Revising History

The “R” word… revisionist history. There, I’ve said it.   While I do believe that there are people who clearly do revise history to serve their own needs – we cannot overlook the fact that as new things are learned – interpretation of “our” history will, by its very nature, change.

I couldn’t help but think of this as we continue our process of digitizing two late nineteenth century journals here at our site (the Farmers Branch Historical Park).  As part of the digitizing process, I wound up verifying each page prior to saving to ensure that the words were legible and clear and that nothing was lost in the process of merging over 7000 images together.  As part of that process, I couldn’t help but read snippets about the daily life of the journals’ author – Dr. Samuel Gilbert.

At first, his cursive was barely legible but as I spent more and more time working with the project, I could begin to make sense of his handwriting and spelling.  Already – these brief glimpses into the documents have changed my perception of the man.

Some of the journals are “simple” (can I even use that term in something so FULL of information?) ledgers.  We’ve learned Gilbert was a member of a meat club, and we know at least during the month of October, he traveled to Dallas nearly once a week for business and shopping.  We’ve learned which of the merchants here in Farmers Branch that Gilbert did business with, and how much things cost in 1870s north Texas.


I think it was fairly consistent across the board that our story of Gilbert had us believing that he was a fairly dry, dour individual without much in the way of human feelings or emotion.  The little bits of his journal that had been transcribed years ago easily gave the impression that Gilbert was a man without emotion or feelings.  Thanks to the magic of being able to edit a digitized image of the journal and making the text easier to read throughout (and making the assumption that the text was all written by Gilbert which may or may not pan out as we become more comfortable in identifying his writing) – we have already learned that our initial impressions of the man may have to change.   It’s hard to imagine a dour, emotionless person quoting this poem, is it not?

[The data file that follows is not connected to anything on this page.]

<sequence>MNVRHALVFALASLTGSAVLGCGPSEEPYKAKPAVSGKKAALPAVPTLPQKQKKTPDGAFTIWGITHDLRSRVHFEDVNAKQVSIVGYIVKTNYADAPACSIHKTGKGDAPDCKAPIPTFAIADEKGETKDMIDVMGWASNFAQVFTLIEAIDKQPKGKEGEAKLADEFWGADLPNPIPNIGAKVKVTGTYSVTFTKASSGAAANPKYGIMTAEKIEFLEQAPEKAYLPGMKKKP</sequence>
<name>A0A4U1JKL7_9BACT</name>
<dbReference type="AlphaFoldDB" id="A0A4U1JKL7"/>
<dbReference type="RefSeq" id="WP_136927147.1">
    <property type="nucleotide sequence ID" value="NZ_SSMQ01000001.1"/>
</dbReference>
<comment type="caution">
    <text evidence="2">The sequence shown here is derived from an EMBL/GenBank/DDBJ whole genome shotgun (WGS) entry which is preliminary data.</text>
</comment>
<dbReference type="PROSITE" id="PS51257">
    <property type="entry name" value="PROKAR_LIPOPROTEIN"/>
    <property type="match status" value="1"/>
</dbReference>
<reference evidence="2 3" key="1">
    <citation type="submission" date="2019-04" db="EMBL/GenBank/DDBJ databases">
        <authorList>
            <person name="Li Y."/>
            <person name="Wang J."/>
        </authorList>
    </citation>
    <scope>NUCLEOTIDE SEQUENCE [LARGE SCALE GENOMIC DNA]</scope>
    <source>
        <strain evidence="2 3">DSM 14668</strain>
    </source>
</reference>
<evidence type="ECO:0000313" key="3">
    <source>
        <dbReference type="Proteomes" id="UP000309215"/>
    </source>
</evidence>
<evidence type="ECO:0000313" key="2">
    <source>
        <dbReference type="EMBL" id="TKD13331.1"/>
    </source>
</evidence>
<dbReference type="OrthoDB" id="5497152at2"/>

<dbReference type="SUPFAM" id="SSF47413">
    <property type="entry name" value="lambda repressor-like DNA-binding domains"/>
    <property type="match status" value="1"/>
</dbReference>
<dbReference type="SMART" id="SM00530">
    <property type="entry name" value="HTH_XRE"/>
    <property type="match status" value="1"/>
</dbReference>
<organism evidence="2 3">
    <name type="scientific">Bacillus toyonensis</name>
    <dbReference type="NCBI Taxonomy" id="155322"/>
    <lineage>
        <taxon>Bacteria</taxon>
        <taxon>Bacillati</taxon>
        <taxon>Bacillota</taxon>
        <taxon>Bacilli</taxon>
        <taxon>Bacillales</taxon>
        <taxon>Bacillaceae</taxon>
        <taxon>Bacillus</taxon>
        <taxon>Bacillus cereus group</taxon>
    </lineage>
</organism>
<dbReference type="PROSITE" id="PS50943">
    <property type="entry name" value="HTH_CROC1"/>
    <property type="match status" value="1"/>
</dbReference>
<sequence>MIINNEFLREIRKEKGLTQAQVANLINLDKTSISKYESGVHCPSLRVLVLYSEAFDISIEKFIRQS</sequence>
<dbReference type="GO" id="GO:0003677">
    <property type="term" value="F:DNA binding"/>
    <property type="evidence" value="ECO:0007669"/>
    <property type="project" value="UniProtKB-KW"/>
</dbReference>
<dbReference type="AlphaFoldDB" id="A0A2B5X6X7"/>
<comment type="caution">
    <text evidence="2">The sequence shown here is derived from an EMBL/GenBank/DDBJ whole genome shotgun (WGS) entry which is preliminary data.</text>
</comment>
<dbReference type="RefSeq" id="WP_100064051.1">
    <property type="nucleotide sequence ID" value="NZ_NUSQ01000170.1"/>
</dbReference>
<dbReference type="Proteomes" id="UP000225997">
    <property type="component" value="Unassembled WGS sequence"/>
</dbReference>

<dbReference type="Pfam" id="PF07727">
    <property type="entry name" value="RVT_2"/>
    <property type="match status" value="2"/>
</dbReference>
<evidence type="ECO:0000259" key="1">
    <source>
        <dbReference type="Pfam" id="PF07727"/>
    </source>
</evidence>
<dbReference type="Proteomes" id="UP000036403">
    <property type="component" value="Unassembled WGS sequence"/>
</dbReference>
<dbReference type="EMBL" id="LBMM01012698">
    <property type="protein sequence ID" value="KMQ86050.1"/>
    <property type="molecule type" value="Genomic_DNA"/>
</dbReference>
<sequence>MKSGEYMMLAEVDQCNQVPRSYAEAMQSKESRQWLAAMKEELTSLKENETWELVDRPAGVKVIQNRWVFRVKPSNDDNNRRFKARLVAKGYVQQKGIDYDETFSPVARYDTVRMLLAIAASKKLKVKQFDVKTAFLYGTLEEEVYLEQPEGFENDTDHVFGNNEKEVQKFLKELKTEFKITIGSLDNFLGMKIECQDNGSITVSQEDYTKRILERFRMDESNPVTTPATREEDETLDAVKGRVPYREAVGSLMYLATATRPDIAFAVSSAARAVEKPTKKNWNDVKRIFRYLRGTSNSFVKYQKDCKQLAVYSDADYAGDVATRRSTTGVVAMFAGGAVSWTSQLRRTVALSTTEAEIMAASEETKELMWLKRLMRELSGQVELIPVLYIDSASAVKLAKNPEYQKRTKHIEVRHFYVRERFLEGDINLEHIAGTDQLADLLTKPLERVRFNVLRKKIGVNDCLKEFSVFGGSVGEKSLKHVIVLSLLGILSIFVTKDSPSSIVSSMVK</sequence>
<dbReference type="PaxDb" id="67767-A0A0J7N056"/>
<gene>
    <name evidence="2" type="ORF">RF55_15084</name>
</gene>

“Dreams of fame and grandeur

end in bitter tears love grows

only fonder with the lapse of years”

A quick search determines that this is but a part of a poem titled “Dearest Love, Believe Me!” by Thomas Pringle;  completely contrary to our earlier opinion of the “sour” Dr. Gilbert.  So yes, our very small part of history will undoubtedly be “revised” in the very near future as we fully transcribe both journals.

And that’s OK.


4 thoughts on “Revising History”

  1. When I think of revisionist history I think of a judgment of the past based on current thought and knowledge. Judgment being the operative word. Getting more information I only see as a deeper knowledge of the subject and person. Am I misinterpreting?

    1. Thanks, Nancy. I think my point is that we’re always going to be learning new things about the past as more things are uncovered or discovered that have otherwise been lost or forgotten. I think the term “revisionist” history has gotten a dirty name by people who revise history to suit their own purposes rather than simply learning “new” things about history. Learning new things is always good. 🙂

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